- The decline in wages and employment among the less educated, especially less-educated men, is creating a host of problems from less stable families to distressed communities and high rates of addiction. Tweet This
- The emphasis on work should not detract from the importance of both families and education to individual success over the entire life-cycle. Tweet This
In my new book, The Forgotten Americans, I revisit what has come to be called “the success sequence.” That’s the idea that if a young person gets a decent education (at least high school), works full-time, and finds a committed partner to marry before having children, that person’s chances of achieving the American dream of a middle-class income or better are high, while the chances of ending up poor are very low.
Critics of the success sequence note two flaws. The first is that the relationships may not be causal. Second, what is true in a one-year cross-section might not be true if one used longitudinal data and looked at the entire life cycle. Recent research by W. Bradford Wilcox and Wendy Wang has partially addressed both of these flaws in the earlier work done by myself and Ron Haskins. They find that 86% of Millennials (ages 28 to 34) achieve at least middle-class status if they follow the success sequence and that all but 3% of them avoid being poor. Because they control for many other possibly confounding variables and follow one cohort for a number of years, their work is also responsive to earlier criticism. Still, not everyone has completed their family formation by their late twenties, and much remains to be discovered about why various groups (such as racial minorities or children from lower-income families) who follow the success sequence, although clearly helped, don’t do as well as their more advantaged peers.
One way we might learn even more is by looking more deeply into children’s life trajectories. That motivated me to create a life-cycle model that follows children from birth to age 40, tracking an individual’s outcomes at the end of each of six life stages, and predicting how many children will be middle class by middle age (as well as their lifetime incomes) based on their characteristics and their success during all earlier life stages. (For more details, go here.) We call it the Social Genome Model, and it is now a partnership between Brookings, Child Trends, and the Urban Institute, with most of the current work to improve the data and the model being conducted at the latter two think tanks.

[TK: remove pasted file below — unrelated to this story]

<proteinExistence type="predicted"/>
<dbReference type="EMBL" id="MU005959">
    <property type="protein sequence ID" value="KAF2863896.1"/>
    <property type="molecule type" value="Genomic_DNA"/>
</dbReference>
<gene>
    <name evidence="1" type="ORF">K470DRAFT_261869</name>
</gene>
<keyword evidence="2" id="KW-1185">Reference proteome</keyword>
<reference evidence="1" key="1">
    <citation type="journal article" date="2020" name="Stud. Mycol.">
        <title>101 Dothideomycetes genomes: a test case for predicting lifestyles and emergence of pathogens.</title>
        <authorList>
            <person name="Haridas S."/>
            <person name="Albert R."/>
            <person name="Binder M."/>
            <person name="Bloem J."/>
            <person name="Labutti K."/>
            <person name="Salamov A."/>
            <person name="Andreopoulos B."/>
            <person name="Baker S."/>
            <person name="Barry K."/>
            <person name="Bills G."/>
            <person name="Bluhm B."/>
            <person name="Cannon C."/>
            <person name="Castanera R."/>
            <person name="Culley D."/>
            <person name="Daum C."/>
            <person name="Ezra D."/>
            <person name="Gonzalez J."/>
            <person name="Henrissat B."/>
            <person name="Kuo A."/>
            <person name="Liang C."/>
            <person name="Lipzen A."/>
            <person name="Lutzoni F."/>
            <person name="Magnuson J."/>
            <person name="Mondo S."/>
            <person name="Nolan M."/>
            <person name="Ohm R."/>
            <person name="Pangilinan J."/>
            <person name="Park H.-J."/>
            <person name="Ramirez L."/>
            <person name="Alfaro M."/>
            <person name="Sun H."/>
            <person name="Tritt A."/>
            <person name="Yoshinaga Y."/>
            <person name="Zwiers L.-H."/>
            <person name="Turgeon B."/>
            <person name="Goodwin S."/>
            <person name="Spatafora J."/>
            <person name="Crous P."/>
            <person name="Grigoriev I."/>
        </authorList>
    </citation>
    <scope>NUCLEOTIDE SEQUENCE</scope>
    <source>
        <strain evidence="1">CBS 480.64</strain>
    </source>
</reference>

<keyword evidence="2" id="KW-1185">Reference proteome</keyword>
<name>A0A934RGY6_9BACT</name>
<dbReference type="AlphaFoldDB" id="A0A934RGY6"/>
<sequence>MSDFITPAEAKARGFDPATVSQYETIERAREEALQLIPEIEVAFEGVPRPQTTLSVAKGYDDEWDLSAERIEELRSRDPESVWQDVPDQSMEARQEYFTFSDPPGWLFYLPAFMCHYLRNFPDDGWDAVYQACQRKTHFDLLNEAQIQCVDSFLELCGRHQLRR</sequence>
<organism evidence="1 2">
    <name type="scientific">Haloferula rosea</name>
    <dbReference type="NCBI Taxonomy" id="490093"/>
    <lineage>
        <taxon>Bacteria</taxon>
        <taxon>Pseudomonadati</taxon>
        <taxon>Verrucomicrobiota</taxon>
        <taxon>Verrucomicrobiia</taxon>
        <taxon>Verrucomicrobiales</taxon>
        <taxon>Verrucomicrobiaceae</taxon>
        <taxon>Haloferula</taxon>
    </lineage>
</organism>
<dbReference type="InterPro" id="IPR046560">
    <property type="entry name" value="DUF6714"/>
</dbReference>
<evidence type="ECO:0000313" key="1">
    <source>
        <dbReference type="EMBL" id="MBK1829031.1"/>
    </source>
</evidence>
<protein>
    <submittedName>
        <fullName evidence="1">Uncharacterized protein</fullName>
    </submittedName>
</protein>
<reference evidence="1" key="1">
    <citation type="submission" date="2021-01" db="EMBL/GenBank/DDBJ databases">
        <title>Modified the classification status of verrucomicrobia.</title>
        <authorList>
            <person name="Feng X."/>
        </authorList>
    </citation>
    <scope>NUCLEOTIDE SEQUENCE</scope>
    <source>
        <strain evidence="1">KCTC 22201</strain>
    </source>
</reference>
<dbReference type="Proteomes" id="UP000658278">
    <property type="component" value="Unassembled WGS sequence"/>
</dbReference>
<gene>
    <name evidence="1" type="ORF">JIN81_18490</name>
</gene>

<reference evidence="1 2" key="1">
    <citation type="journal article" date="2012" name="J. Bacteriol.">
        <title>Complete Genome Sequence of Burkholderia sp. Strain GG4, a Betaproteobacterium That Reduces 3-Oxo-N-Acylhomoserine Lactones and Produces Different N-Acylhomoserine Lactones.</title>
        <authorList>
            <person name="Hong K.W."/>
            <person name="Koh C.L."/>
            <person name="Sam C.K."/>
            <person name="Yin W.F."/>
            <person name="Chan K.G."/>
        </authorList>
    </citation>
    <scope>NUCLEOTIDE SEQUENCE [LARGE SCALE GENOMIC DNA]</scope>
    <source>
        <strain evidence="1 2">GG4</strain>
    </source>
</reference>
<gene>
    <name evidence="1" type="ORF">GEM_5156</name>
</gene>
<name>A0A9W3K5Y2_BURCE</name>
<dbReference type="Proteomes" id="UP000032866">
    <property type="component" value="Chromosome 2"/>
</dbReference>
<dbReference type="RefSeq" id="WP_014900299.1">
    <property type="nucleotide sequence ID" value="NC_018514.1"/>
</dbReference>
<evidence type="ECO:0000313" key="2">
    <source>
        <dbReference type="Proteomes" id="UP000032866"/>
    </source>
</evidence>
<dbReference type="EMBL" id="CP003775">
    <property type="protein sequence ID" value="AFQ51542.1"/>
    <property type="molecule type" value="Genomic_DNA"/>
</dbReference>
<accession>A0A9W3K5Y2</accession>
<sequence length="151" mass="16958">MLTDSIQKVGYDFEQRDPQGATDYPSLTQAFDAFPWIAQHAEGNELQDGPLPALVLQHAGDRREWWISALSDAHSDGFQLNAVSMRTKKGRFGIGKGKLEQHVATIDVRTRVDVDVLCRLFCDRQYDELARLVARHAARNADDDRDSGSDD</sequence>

What have we learned from this model thus far? Three findings stand out:
First, consistent with the broader research literature on social mobility, a child’s circumstances at birth matter a lot for later success. We measure circumstances at birth by looking at the mother’s marital status, education, and income along with the child’s birth weight. The mother’s education is particularly important. It is likely a marker of her SES and her children’s genetic endowments. It may affect her parenting skills, neighborhood choice, attitudes toward education, ability to devote extra time or resources to her children, and a variety of social connections later in life (e.g. a college legacy preference). Being born black is a big handicap. This likely reflects current or past discrimination that makes it difficult for blacks to succeed at every stage of life. Being born female doesn’t hurt much during the school years when girls actually perform better than boys on most of our metrics, but it does create a modest drag on income during one’s adult years. All of these results persist after controlling for many other variables. However, we cannot rule out problems in the data or the model that lead to these findings.